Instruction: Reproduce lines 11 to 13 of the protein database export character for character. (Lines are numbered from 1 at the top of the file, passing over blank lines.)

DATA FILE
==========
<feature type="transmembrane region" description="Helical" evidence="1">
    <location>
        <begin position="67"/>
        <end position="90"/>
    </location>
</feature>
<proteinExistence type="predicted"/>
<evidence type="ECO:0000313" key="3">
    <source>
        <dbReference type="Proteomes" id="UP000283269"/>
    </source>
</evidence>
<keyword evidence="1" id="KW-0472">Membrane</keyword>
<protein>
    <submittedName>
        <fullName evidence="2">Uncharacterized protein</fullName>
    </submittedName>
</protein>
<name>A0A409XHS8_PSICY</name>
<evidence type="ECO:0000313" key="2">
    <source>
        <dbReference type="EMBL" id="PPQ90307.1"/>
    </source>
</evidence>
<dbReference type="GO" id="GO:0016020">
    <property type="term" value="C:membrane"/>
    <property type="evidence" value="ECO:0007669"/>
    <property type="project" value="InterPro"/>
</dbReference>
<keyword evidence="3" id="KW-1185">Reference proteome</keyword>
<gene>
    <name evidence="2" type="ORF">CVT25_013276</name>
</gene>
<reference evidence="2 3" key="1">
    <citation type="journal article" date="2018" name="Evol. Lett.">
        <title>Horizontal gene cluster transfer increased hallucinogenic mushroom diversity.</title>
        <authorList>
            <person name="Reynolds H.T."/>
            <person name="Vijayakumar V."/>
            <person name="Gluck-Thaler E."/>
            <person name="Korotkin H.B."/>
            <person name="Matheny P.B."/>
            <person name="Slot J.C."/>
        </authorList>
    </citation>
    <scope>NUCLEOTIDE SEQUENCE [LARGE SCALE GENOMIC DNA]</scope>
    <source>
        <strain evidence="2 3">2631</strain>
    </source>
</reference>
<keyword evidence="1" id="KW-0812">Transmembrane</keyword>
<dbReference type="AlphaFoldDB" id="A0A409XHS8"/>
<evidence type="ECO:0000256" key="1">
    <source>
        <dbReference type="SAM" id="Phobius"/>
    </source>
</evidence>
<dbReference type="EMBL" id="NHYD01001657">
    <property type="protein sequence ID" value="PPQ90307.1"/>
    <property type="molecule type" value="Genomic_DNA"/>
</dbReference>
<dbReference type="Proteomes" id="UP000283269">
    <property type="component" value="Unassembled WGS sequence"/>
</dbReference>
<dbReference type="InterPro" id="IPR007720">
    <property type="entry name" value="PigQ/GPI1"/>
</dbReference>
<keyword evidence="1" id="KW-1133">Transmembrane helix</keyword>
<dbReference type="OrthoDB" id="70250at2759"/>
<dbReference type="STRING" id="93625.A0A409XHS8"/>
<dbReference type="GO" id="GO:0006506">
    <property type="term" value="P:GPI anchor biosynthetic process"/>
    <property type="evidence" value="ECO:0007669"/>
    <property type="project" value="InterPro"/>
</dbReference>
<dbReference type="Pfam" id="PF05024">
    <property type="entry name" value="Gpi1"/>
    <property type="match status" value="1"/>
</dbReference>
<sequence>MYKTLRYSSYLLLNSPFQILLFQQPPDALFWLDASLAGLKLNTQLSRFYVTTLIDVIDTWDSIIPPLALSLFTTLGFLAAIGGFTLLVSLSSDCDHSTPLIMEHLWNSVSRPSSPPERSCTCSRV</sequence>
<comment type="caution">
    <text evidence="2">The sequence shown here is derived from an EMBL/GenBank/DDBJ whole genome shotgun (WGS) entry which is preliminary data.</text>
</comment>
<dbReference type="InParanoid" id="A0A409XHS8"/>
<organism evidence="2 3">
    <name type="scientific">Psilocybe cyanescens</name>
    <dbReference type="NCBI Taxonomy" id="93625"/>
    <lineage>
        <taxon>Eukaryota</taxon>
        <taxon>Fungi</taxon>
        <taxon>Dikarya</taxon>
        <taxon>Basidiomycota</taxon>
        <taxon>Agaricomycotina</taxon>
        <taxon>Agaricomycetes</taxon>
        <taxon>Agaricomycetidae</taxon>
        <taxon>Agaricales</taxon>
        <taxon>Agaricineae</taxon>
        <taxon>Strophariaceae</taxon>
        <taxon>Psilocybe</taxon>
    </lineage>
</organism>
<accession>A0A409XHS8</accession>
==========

    </source>
</evidence>
<keyword evidence="1" id="KW-0472">Membrane</keyword>